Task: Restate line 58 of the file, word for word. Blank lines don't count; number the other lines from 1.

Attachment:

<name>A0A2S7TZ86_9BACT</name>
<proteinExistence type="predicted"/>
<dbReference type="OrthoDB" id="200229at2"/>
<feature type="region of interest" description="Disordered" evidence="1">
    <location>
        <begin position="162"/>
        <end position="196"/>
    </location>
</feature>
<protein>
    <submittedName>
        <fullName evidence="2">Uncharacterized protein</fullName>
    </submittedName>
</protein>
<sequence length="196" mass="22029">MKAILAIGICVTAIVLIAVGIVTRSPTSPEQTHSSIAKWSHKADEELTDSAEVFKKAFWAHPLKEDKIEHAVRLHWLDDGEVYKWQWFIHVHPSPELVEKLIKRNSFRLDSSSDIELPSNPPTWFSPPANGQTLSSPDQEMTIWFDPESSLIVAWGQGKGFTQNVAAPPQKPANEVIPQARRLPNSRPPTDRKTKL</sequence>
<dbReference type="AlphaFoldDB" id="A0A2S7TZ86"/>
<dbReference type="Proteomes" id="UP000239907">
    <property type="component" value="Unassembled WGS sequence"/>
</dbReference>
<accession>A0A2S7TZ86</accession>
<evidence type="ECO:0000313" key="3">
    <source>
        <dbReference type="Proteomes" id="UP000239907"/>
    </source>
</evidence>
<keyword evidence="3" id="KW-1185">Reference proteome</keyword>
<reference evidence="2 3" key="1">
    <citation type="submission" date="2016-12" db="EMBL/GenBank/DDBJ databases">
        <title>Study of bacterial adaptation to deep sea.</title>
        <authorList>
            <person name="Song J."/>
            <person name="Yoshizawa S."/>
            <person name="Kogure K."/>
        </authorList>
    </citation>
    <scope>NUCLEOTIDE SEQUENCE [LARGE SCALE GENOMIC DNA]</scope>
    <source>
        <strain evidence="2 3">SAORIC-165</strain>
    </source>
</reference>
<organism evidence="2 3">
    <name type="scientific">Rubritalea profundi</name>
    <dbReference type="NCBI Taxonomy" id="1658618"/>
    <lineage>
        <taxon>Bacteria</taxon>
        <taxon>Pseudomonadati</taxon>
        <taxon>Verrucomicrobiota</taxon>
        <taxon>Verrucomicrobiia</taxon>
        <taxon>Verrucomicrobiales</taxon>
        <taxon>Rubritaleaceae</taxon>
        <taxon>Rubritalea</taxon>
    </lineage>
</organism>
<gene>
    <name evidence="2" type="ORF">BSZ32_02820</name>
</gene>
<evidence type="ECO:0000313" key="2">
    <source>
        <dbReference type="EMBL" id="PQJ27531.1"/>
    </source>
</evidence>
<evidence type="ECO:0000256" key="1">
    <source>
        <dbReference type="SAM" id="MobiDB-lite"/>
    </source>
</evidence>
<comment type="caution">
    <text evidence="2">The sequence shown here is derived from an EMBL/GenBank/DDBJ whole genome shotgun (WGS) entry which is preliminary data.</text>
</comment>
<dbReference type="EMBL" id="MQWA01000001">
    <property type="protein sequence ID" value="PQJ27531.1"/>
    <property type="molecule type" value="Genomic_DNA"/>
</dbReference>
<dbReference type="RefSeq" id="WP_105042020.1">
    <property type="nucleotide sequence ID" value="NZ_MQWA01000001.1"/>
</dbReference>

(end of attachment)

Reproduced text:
    <source>